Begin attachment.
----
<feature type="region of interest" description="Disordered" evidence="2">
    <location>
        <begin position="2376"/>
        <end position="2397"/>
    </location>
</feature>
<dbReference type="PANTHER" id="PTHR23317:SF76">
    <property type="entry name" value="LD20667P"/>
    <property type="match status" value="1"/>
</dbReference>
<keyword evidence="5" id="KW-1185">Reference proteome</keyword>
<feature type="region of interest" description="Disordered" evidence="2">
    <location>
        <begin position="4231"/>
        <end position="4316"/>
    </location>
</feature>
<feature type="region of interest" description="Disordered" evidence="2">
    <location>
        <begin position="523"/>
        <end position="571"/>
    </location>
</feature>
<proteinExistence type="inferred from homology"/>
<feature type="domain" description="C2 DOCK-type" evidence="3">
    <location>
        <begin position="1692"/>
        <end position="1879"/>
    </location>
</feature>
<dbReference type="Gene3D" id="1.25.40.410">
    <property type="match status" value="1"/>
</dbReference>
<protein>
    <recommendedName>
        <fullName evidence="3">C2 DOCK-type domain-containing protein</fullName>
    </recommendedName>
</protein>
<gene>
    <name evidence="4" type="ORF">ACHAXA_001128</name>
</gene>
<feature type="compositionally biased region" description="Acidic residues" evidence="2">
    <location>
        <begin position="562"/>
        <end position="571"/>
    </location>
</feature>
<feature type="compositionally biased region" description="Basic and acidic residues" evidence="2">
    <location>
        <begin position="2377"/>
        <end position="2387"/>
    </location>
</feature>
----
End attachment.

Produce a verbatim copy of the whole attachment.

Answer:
<feature type="region of interest" description="Disordered" evidence="2">
    <location>
        <begin position="2376"/>
        <end position="2397"/>
    </location>
</feature>
<dbReference type="PANTHER" id="PTHR23317:SF76">
    <property type="entry name" value="LD20667P"/>
    <property type="match status" value="1"/>
</dbReference>
<keyword evidence="5" id="KW-1185">Reference proteome</keyword>
<feature type="region of interest" description="Disordered" evidence="2">
    <location>
        <begin position="4231"/>
        <end position="4316"/>
    </location>
</feature>
<feature type="region of interest" description="Disordered" evidence="2">
    <location>
        <begin position="523"/>
        <end position="571"/>
    </location>
</feature>
<proteinExistence type="inferred from homology"/>
<feature type="domain" description="C2 DOCK-type" evidence="3">
    <location>
        <begin position="1692"/>
        <end position="1879"/>
    </location>
</feature>
<dbReference type="Gene3D" id="1.25.40.410">
    <property type="match status" value="1"/>
</dbReference>
<protein>
    <recommendedName>
        <fullName evidence="3">C2 DOCK-type domain-containing protein</fullName>
    </recommendedName>
</protein>
<gene>
    <name evidence="4" type="ORF">ACHAXA_001128</name>
</gene>
<feature type="compositionally biased region" description="Acidic residues" evidence="2">
    <location>
        <begin position="562"/>
        <end position="571"/>
    </location>
</feature>
<feature type="compositionally biased region" description="Basic and acidic residues" evidence="2">
    <location>
        <begin position="2377"/>
        <end position="2387"/>
    </location>
</feature>